Emotet : The Infamous Botnet Has Returned

 

Kaspersky researchers were able to retrieve and analyze 10 out of 16 modules, with most having been used by Emotet in the past in one form or another. Kaspersky Lab was created in 1997 as multinational cybersecurity and digital privacy organization. Kaspersky's deep risk intelligence and security expertise are continually evolving into new security solutions and services to safeguard enterprises, vital infrastructure, governments, and consumers all around the world. 

Emotet was discovered in the wild for the first time in 2014. Its major purpose back then was to steal user's financial credentials. Since then, it has gone through several modifications, began transmitting other viruses, and eventually evolved into a strong botnet. Emotet is a type of malware classified as banking Trojans. Malspam, or spam emails with malware, is the most common way for it to propagate. To persuade users, these communications frequently contain familiar branding, imitating the email structure of well-known and trustworthy companies such as PayPal or DHL.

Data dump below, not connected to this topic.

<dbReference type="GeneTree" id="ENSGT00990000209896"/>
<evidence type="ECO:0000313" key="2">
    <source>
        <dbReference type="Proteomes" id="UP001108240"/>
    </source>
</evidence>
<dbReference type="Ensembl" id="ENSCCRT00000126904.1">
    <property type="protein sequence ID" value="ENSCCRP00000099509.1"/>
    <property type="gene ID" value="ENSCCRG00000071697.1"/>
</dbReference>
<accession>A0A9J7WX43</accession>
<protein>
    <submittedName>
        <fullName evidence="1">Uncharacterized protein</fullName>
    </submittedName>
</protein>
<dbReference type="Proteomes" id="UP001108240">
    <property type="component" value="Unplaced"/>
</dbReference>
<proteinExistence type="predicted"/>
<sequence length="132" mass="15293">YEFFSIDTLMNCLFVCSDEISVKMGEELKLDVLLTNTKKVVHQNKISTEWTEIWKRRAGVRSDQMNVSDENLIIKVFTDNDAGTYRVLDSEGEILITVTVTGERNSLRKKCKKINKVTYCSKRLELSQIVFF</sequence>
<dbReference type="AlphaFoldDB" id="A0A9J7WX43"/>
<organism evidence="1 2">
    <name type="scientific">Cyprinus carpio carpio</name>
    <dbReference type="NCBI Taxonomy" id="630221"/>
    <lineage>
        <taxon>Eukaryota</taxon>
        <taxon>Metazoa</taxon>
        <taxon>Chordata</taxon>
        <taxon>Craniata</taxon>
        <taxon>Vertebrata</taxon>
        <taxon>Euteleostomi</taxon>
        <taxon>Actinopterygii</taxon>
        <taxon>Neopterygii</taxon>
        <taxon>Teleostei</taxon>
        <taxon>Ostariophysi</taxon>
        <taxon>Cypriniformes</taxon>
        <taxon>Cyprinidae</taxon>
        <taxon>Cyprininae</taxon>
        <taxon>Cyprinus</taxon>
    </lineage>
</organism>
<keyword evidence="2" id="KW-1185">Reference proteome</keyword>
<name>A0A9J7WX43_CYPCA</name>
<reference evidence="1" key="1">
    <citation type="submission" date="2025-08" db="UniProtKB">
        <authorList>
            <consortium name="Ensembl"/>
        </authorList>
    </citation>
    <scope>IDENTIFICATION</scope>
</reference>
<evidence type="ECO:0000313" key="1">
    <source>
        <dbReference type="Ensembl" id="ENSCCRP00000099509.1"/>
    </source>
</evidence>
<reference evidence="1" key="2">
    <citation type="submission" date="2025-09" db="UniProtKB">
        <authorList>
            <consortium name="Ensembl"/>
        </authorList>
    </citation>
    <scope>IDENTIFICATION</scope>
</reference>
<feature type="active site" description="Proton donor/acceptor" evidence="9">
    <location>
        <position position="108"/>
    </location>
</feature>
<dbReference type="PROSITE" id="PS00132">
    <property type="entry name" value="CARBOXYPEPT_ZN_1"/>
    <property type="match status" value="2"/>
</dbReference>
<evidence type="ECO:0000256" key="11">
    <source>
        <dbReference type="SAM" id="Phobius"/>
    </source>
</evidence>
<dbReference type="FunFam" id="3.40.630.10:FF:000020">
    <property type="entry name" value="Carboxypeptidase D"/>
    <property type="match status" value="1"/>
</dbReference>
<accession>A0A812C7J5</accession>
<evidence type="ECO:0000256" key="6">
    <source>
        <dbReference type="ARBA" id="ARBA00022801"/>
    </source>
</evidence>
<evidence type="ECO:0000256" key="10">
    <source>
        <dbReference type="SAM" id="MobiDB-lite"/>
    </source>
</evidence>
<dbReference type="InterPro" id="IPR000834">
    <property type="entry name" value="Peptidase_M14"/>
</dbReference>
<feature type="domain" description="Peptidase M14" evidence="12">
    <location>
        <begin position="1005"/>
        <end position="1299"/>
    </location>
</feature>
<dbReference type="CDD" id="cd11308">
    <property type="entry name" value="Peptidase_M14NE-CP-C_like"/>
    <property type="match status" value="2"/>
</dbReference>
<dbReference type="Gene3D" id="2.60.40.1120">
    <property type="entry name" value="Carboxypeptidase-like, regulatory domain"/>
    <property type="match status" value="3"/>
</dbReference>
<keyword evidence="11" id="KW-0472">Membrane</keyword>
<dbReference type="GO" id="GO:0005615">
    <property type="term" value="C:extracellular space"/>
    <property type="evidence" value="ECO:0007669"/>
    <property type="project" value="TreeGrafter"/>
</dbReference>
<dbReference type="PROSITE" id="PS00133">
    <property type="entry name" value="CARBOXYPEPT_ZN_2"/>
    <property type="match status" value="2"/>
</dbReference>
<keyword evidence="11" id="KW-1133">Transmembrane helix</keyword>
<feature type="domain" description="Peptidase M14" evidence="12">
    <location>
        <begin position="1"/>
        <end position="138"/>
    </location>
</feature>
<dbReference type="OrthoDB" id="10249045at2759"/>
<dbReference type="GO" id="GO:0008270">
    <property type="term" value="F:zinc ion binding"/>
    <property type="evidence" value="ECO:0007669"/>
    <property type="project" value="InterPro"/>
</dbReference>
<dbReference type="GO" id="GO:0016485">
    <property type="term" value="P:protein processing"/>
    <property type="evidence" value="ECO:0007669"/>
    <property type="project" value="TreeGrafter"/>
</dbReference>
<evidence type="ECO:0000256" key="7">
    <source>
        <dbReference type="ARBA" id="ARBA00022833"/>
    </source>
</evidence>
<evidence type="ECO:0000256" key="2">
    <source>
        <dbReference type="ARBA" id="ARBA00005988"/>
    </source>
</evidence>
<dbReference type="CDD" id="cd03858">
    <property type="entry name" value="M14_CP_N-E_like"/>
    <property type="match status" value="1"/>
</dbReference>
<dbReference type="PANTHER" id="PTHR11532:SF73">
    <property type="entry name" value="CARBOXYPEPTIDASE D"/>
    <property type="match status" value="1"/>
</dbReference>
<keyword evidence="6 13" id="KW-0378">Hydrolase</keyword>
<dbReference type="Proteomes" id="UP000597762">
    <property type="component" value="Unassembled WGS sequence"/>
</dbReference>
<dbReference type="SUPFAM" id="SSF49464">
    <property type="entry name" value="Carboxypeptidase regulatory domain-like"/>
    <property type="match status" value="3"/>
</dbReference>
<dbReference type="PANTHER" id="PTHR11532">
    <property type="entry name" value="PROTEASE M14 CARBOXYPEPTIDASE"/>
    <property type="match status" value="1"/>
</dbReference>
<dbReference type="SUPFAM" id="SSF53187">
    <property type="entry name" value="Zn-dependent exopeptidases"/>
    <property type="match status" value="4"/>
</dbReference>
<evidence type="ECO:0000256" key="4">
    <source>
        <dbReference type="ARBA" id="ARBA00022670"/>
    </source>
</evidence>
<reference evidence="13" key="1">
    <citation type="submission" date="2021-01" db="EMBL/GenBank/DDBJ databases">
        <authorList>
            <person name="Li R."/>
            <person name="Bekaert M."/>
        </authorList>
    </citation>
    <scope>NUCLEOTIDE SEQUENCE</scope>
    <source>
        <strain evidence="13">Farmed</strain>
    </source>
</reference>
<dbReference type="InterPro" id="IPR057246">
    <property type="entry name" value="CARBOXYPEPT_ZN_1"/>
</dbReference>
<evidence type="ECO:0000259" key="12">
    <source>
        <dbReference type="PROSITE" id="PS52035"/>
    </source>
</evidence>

As per Kaspersky telemetry, the number of victims increased from 2,843 in February 2022 to 9,086 in March 2022, indicating the attackers targeted more than three times the number of users. As a result, the number of threats detected by Kaspersky solutions has increased, from 16,897 in February 2022 to 48,597 in March 2022. 

A typical Emotet infection starts with spam e-mails containing malicious macros in Microsoft Office attachments. The actor can use this macro to launch a malicious PowerShell command which will drop and start a module loader, which will then talk with a command and control server to download and start modules. In the percent Windows percent SysWOW64 or percent User percent AppDataLocal directory, Emotet creates a subfolder with a random name and replicates itself under a completely random name and extension. The exported Control RunDLL method is used to launch the Emotet DLL's primary activity. These modules can be used to carry out a range of actions on the infected computer. Kaspersky researchers were able to extract and evaluate 10 of the 16 modules, the majority of which had previously been utilized by Emotet. 

Researchers now state that the Emotet can download 16 modules judging by the recent Emotet protocol and C2 answers. They were able to recover ten of them (including two separate copies of the Spam module), which were utilized by Emotet to steal credentials, passwords, accounts, and e-mail addresses, as well as spam. We present a brief examination of these modules and also statistics on current Emotet attacks in this post.